The advantage to a RUM check is continuous monitoring. Page Speed can tell you a lot about how a single URL performs from around the globe. It’s pretty good at loading your page and observing key performance indicators. RUM excels at monitoring user behavior. It looks at specific goal funnels, URL paths, and user behavior by device and location for a more in-depth look at how your site functions for real people.
Combined with transaction monitoring and you have a system that measures the digital experience of the user. Not just speed of the site, but overall how your system performs. This includes many aspects of your infrastructure that are easy to overlook.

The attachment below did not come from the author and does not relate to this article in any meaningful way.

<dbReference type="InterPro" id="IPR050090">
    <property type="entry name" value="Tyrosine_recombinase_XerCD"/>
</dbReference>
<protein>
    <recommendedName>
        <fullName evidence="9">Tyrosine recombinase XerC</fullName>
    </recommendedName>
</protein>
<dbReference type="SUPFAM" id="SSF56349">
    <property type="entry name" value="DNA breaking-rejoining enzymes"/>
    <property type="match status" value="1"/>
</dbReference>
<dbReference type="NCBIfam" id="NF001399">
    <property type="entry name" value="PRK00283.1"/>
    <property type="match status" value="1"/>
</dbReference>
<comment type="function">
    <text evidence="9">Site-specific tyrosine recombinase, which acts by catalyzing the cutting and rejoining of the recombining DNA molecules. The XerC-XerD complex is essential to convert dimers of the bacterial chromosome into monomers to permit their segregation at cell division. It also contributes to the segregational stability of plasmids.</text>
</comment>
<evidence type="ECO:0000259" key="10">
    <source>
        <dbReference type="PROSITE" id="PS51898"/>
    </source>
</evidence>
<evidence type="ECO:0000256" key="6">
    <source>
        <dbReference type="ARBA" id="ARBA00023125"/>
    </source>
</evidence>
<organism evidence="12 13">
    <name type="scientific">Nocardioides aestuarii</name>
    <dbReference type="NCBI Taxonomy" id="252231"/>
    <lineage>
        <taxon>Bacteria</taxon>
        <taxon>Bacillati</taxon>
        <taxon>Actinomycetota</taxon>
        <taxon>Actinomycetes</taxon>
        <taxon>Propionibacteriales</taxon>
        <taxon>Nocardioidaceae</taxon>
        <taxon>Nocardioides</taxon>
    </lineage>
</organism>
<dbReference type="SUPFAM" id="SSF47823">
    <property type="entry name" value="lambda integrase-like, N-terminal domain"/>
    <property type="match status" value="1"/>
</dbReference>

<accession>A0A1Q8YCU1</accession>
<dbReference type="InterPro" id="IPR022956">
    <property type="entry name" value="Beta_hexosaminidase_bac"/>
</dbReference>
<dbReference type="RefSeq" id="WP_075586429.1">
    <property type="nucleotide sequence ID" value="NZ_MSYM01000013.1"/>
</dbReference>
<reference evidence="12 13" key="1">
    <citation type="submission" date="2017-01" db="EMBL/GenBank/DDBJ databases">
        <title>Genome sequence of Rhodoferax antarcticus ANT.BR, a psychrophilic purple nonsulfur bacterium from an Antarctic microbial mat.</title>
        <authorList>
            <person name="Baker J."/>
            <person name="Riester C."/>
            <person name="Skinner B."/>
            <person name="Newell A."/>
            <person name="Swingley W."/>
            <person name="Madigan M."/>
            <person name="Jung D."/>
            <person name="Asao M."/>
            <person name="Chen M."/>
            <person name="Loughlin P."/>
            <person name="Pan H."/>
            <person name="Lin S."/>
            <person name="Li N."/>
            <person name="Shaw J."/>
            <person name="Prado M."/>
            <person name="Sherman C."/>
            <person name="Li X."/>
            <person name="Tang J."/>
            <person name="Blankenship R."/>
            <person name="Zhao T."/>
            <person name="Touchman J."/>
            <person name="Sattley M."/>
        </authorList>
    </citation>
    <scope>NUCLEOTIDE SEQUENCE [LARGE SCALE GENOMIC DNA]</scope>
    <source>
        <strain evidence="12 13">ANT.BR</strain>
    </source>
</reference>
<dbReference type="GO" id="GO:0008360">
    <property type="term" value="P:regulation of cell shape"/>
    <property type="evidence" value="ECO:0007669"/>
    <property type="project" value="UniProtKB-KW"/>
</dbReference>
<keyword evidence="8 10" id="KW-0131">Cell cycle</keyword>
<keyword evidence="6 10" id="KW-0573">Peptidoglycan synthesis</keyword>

Do you use VoIP? UDP checks allow IT to keep an eye on your company’s connectivity. Ping ICMP is useful for looking at third parties, or examining specific nodes in your own network. API checks are excellent when you need to confirm the status of a site, or you want to identify latency issues in your client-facing API.
Setting Expectations for the Digital Experience
Your customers today and tomorrow have the expectation of constant connectivity. Our example today has a business model that relies on it, but don’t we all? If we lost access to a payment processor for a day, or if the database that manages user logins was having latency issues, we would feel it.
The moving parts that come together to form your business need to “just work”, and when they don’t your team should know why.